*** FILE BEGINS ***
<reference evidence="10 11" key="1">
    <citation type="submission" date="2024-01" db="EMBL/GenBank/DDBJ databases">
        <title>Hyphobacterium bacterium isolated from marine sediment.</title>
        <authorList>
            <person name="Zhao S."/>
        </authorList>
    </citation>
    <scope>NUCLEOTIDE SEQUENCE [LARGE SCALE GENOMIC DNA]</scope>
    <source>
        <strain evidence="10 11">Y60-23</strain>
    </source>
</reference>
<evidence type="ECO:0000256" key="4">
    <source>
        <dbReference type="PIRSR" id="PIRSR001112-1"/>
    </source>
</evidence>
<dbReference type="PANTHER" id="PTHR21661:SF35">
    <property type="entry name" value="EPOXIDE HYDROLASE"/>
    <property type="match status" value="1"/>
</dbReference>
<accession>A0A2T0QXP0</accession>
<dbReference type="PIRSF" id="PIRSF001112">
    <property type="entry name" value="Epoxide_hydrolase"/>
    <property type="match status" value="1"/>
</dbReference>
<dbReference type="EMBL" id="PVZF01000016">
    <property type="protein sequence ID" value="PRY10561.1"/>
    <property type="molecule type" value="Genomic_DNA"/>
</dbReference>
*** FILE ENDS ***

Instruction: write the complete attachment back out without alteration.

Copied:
<reference evidence="10 11" key="1">
    <citation type="submission" date="2024-01" db="EMBL/GenBank/DDBJ databases">
        <title>Hyphobacterium bacterium isolated from marine sediment.</title>
        <authorList>
            <person name="Zhao S."/>
        </authorList>
    </citation>
    <scope>NUCLEOTIDE SEQUENCE [LARGE SCALE GENOMIC DNA]</scope>
    <source>
        <strain evidence="10 11">Y60-23</strain>
    </source>
</reference>
<evidence type="ECO:0000256" key="4">
    <source>
        <dbReference type="PIRSR" id="PIRSR001112-1"/>
    </source>
</evidence>
<dbReference type="PANTHER" id="PTHR21661:SF35">
    <property type="entry name" value="EPOXIDE HYDROLASE"/>
    <property type="match status" value="1"/>
</dbReference>
<accession>A0A2T0QXP0</accession>
<dbReference type="PIRSF" id="PIRSF001112">
    <property type="entry name" value="Epoxide_hydrolase"/>
    <property type="match status" value="1"/>
</dbReference>
<dbReference type="EMBL" id="PVZF01000016">
    <property type="protein sequence ID" value="PRY10561.1"/>
    <property type="molecule type" value="Genomic_DNA"/>
</dbReference>